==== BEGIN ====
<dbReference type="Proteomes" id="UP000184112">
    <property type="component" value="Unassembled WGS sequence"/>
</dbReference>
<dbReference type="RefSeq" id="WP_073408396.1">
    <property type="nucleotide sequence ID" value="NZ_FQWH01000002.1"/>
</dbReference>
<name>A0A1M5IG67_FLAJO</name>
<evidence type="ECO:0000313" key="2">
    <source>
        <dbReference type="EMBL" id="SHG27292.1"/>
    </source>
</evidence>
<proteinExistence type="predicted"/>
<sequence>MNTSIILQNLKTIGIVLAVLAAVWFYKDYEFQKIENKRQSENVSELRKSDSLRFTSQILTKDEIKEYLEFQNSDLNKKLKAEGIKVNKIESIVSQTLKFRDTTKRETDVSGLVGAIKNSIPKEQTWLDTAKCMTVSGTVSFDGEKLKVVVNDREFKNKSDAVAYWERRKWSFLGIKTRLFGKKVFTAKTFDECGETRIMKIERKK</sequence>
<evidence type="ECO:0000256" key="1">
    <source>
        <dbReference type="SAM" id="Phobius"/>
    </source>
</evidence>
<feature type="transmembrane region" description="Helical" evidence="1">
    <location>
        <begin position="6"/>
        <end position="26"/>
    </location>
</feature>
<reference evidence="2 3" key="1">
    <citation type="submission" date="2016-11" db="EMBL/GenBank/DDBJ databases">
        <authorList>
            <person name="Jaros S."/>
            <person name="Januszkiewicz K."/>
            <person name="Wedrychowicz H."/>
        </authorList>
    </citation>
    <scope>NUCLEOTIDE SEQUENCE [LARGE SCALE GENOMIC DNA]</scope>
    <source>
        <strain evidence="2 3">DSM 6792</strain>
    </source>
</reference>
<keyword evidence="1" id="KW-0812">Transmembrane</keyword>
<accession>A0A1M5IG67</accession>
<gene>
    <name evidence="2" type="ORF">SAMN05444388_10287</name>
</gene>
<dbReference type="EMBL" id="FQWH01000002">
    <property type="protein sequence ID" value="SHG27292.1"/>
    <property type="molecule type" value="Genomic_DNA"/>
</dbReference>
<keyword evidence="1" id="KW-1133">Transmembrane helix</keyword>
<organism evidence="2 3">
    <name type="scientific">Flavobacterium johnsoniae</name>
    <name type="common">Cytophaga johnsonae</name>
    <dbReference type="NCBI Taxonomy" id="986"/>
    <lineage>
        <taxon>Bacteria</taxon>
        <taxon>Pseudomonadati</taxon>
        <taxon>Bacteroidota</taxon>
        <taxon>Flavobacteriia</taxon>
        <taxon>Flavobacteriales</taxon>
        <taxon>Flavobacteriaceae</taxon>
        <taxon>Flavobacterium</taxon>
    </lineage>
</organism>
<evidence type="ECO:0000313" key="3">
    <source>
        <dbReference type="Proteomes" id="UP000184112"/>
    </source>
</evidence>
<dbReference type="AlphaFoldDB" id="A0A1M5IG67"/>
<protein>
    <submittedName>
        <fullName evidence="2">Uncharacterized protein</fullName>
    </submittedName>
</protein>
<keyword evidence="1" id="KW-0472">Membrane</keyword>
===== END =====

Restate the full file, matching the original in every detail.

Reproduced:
<dbReference type="Proteomes" id="UP000184112">
    <property type="component" value="Unassembled WGS sequence"/>
</dbReference>
<dbReference type="RefSeq" id="WP_073408396.1">
    <property type="nucleotide sequence ID" value="NZ_FQWH01000002.1"/>
</dbReference>
<name>A0A1M5IG67_FLAJO</name>
<evidence type="ECO:0000313" key="2">
    <source>
        <dbReference type="EMBL" id="SHG27292.1"/>
    </source>
</evidence>
<proteinExistence type="predicted"/>
<sequence>MNTSIILQNLKTIGIVLAVLAAVWFYKDYEFQKIENKRQSENVSELRKSDSLRFTSQILTKDEIKEYLEFQNSDLNKKLKAEGIKVNKIESIVSQTLKFRDTTKRETDVSGLVGAIKNSIPKEQTWLDTAKCMTVSGTVSFDGEKLKVVVNDREFKNKSDAVAYWERRKWSFLGIKTRLFGKKVFTAKTFDECGETRIMKIERKK</sequence>
<evidence type="ECO:0000256" key="1">
    <source>
        <dbReference type="SAM" id="Phobius"/>
    </source>
</evidence>
<feature type="transmembrane region" description="Helical" evidence="1">
    <location>
        <begin position="6"/>
        <end position="26"/>
    </location>
</feature>
<reference evidence="2 3" key="1">
    <citation type="submission" date="2016-11" db="EMBL/GenBank/DDBJ databases">
        <authorList>
            <person name="Jaros S."/>
            <person name="Januszkiewicz K."/>
            <person name="Wedrychowicz H."/>
        </authorList>
    </citation>
    <scope>NUCLEOTIDE SEQUENCE [LARGE SCALE GENOMIC DNA]</scope>
    <source>
        <strain evidence="2 3">DSM 6792</strain>
    </source>
</reference>
<keyword evidence="1" id="KW-0812">Transmembrane</keyword>
<accession>A0A1M5IG67</accession>
<gene>
    <name evidence="2" type="ORF">SAMN05444388_10287</name>
</gene>
<dbReference type="EMBL" id="FQWH01000002">
    <property type="protein sequence ID" value="SHG27292.1"/>
    <property type="molecule type" value="Genomic_DNA"/>
</dbReference>
<keyword evidence="1" id="KW-1133">Transmembrane helix</keyword>
<organism evidence="2 3">
    <name type="scientific">Flavobacterium johnsoniae</name>
    <name type="common">Cytophaga johnsonae</name>
    <dbReference type="NCBI Taxonomy" id="986"/>
    <lineage>
        <taxon>Bacteria</taxon>
        <taxon>Pseudomonadati</taxon>
        <taxon>Bacteroidota</taxon>
        <taxon>Flavobacteriia</taxon>
        <taxon>Flavobacteriales</taxon>
        <taxon>Flavobacteriaceae</taxon>
        <taxon>Flavobacterium</taxon>
    </lineage>
</organism>
<evidence type="ECO:0000313" key="3">
    <source>
        <dbReference type="Proteomes" id="UP000184112"/>
    </source>
</evidence>
<dbReference type="AlphaFoldDB" id="A0A1M5IG67"/>
<protein>
    <submittedName>
        <fullName evidence="2">Uncharacterized protein</fullName>
    </submittedName>
</protein>
<keyword evidence="1" id="KW-0472">Membrane</keyword>